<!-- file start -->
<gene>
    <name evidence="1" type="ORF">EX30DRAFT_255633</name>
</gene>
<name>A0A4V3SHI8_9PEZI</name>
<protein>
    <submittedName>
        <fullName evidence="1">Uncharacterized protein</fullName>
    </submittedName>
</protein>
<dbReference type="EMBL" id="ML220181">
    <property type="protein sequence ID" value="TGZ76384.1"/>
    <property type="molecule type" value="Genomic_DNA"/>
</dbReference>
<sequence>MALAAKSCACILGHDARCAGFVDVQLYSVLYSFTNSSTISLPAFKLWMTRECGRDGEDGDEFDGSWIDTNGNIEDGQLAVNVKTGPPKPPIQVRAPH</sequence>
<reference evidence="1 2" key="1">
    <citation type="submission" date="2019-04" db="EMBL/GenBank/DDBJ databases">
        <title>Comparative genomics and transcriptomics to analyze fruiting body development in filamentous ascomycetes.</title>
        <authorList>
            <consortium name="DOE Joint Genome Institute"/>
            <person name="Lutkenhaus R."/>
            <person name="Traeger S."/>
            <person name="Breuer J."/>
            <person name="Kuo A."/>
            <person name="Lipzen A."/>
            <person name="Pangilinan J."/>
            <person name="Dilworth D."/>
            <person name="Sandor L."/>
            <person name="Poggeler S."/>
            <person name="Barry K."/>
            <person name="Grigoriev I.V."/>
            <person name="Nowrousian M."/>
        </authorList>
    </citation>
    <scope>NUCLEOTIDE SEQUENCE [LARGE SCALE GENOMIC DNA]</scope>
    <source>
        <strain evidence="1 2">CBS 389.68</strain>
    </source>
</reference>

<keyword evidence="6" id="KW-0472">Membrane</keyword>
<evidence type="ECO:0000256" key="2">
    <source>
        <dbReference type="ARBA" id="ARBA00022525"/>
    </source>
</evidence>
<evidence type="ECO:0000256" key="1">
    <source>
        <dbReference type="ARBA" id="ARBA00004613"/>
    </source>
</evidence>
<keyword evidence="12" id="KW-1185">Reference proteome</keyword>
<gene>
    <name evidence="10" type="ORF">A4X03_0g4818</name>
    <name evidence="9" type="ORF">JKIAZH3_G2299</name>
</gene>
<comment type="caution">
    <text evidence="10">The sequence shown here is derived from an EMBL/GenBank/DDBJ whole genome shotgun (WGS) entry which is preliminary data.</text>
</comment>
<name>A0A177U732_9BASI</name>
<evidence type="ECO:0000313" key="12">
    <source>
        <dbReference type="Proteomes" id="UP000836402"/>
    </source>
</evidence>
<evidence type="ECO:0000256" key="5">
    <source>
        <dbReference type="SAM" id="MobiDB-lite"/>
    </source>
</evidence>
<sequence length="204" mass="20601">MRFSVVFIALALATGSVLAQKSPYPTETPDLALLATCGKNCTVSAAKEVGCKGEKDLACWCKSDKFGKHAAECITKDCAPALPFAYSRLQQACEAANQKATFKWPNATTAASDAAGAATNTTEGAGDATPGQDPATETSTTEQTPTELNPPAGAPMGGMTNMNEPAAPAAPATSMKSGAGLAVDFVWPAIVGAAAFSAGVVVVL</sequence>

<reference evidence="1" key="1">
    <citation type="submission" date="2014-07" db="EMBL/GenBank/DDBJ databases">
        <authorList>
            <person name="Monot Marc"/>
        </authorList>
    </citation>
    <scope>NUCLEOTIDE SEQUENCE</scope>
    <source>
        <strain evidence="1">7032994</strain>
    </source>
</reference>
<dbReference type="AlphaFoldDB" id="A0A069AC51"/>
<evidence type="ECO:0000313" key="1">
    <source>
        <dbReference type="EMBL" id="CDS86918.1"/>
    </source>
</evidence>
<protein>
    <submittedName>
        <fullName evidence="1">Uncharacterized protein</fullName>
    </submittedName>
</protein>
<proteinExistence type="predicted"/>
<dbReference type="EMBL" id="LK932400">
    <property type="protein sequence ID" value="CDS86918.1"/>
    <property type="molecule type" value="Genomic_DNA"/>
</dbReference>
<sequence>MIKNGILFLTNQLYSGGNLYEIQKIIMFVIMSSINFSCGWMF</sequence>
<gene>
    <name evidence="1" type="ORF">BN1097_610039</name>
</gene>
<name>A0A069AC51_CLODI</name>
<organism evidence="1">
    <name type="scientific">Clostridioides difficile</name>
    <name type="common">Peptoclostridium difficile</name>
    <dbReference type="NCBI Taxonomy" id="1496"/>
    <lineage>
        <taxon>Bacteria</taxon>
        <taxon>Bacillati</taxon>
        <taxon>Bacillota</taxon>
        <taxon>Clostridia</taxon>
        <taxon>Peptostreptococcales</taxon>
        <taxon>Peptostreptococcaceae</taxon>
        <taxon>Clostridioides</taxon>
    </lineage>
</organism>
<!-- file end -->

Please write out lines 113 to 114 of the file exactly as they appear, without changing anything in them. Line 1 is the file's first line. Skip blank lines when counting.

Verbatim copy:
        <taxon>Clostridioides</taxon>
    </lineage>